Op-Ed: The $70 Lie (VGChartz)


Staff member
Sep 17, 2005
Op-Ed: The $70 Lie

I thought this was a pretty good opinion piece by Taneli Palola over at VGChartz. Talks about why the $70 price tag for new next-gen titles is kind of ridiculous. I have to agree with most of the points.

With the advent of a new console generation upon us, the news that certain publishers have decided to raise the base price of their games from $60 to $70 also came out to give us a nice little surprise in anticipation. That brought back to mind a topic I've wanted to talk about for a while now; one that this recent talk of video game price points has made very relevant once again.

Among the most prevailing ideas in and around the video game industry over the last decade has been the notion that video games have to cost $60 or $70 to counter the rising costs of game development. The argument goes that, without this apparent necessity, video game developers and publishers won't be able to function and create those big budget games everyone seems to desperately want, and that many developers will have to be shut down without this additional chunk of revenue and resulting profit.

Sony and 2K Games have both already made the first steps towards $70 base price for games, with titles like Demon's Souls, Call of Duty: Black Ops Cold War, and NBA 2K21 all costing that much. While other game companies have mostly remained silent on the topic, you can bet they're watching very closely at how those games perform on the market at that price point. If they prove successful, expect other companies to follow suit, increasing pricing to supposedly offset the rising costs of game development. There are just three problems with that basic premise to begin with.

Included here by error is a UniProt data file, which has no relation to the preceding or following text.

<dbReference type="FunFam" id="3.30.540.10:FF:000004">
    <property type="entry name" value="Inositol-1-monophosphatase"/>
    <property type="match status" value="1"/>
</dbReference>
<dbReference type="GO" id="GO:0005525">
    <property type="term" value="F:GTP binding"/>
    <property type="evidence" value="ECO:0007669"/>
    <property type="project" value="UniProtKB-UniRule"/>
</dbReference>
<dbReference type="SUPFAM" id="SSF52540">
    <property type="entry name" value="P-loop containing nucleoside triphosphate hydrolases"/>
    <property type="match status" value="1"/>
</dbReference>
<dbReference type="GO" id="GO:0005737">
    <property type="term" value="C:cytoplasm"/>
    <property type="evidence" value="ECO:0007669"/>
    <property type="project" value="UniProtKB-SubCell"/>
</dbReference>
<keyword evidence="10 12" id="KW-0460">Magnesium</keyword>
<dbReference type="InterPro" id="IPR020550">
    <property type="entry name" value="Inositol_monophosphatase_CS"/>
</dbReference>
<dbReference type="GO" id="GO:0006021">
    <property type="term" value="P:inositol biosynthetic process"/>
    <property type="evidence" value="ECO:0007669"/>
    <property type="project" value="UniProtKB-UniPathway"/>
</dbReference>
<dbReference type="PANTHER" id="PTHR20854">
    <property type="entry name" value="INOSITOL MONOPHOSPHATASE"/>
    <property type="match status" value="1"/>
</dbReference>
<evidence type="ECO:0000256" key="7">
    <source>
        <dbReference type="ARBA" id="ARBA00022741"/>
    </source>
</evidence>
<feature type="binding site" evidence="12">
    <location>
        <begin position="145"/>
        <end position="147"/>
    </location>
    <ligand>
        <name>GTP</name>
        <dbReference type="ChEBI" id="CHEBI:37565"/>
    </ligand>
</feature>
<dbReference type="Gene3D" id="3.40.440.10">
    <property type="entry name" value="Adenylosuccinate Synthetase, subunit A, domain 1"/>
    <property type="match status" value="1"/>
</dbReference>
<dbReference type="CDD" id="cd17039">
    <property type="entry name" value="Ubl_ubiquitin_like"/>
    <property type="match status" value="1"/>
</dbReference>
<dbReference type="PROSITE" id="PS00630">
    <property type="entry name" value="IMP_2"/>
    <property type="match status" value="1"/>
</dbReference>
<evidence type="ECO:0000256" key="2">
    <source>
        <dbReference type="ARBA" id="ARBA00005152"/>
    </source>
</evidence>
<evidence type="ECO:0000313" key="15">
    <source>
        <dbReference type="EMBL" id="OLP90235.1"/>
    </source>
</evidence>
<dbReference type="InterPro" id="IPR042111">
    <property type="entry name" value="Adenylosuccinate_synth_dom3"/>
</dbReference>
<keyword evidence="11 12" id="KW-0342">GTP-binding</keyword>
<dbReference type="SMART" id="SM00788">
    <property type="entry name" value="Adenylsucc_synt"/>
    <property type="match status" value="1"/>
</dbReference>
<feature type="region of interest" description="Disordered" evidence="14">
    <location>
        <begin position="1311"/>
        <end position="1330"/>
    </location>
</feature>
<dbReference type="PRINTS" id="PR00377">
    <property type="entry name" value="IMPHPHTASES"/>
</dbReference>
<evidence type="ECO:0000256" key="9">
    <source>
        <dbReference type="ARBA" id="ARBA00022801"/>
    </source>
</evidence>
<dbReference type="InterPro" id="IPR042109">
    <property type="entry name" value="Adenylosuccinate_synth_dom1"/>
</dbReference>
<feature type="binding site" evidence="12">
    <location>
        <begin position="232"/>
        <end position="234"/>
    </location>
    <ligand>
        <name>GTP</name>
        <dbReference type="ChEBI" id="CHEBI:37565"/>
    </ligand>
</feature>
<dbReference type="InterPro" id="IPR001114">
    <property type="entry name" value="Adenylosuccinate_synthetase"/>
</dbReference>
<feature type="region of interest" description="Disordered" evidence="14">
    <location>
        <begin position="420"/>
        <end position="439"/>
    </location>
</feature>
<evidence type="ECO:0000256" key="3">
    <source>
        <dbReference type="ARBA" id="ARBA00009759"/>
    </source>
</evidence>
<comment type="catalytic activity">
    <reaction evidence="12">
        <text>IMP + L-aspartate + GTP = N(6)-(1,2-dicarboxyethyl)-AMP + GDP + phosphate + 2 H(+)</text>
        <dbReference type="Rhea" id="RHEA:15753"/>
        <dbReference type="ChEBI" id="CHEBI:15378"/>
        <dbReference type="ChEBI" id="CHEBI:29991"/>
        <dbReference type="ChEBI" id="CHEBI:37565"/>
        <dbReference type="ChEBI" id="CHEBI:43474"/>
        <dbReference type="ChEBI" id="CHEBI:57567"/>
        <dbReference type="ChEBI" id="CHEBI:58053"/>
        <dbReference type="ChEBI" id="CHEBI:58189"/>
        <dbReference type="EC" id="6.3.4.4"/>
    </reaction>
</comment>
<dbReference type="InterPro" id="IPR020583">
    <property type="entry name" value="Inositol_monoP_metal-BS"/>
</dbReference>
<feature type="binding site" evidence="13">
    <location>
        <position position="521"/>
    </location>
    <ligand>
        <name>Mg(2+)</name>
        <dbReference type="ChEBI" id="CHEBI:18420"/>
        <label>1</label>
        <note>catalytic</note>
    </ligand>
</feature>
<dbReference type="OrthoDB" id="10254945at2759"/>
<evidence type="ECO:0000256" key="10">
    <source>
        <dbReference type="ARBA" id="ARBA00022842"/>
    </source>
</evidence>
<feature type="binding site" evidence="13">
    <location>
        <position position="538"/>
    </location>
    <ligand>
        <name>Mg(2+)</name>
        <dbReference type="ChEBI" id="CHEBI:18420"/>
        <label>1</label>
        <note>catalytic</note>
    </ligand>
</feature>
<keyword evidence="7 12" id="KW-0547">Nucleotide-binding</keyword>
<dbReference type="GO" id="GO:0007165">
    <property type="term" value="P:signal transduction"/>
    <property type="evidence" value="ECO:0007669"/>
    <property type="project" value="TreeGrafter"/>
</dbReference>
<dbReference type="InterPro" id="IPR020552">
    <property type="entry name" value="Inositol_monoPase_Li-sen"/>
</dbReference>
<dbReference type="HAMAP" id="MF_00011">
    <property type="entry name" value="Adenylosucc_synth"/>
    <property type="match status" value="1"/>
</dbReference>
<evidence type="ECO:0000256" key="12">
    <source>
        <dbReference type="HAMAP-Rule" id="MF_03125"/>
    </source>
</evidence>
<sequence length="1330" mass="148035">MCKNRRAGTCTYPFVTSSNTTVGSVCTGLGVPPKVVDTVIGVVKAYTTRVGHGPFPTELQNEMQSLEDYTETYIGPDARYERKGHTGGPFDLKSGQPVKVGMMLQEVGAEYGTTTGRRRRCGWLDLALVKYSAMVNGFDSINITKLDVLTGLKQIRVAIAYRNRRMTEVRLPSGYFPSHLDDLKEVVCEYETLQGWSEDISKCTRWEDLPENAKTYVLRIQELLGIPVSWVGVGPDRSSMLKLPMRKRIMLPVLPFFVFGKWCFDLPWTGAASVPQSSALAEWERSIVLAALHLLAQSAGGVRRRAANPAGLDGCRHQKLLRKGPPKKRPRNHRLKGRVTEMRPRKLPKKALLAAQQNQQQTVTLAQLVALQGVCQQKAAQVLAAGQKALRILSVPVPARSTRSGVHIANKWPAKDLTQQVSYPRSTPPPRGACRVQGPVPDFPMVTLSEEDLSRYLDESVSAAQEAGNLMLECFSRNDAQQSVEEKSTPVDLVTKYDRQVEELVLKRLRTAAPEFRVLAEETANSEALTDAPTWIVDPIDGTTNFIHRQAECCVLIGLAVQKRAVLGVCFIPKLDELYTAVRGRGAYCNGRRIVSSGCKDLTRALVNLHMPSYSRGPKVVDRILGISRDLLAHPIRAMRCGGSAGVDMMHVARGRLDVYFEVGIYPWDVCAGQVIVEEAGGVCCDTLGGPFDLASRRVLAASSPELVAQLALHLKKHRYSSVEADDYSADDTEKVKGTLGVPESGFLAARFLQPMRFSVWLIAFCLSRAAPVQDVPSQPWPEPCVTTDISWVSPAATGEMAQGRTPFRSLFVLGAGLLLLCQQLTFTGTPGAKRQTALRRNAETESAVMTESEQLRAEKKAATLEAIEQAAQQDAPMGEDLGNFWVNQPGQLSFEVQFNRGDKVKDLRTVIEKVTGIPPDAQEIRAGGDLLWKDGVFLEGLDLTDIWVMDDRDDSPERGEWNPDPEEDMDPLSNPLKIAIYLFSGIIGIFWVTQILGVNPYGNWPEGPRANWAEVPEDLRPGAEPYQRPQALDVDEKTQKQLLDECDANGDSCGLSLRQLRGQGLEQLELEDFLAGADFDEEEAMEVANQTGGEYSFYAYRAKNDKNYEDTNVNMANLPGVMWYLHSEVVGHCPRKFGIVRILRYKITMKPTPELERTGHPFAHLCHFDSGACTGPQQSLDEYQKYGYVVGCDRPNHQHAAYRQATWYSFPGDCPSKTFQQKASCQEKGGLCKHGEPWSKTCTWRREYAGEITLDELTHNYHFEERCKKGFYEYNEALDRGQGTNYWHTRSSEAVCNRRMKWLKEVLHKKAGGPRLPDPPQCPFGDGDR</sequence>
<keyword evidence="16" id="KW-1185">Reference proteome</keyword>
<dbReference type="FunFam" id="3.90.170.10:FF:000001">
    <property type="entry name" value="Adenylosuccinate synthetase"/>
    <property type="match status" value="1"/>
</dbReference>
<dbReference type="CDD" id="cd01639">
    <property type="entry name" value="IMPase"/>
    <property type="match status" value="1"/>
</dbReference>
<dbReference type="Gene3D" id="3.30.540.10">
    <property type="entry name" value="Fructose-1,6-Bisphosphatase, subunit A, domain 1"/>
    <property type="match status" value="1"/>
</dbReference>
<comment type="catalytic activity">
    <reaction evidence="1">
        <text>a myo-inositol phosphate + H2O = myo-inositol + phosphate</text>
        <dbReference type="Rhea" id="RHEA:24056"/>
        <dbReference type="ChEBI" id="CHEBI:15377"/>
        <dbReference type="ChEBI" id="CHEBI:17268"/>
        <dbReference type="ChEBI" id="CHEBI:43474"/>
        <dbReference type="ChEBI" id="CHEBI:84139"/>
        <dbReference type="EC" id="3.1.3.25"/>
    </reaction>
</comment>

First, the whole idea that AAA video games need to cost 60 or 70 dollars/euros in order for publishers and developers to make a profit is a myth. Game companies like EA, 2K Games, and Activision Blizzard are making record profits almost on a yearly basis now, bringing in more money than ever before in the history of the industry. In 2017 alone the 25 biggest companies in the industry made over $94 billion, an increase of 29% over the previous year, and in 2020 the value of the video game industry in the US alone was estimated at over $60 billion.

Second, the $60 price point hasn't done anything to stop companies like EA from closing down developers that they own, nor has it stopped big independent developers from shutting down due to their own mistakes. The new higher price point isn't going to change anything in that regard. In 2018 Telltale Games was forced to close largely due to incompetent management, and in 2017 Visceral Games was shut down by EA despite being in the middle of developing a new game based on the Star Wars license.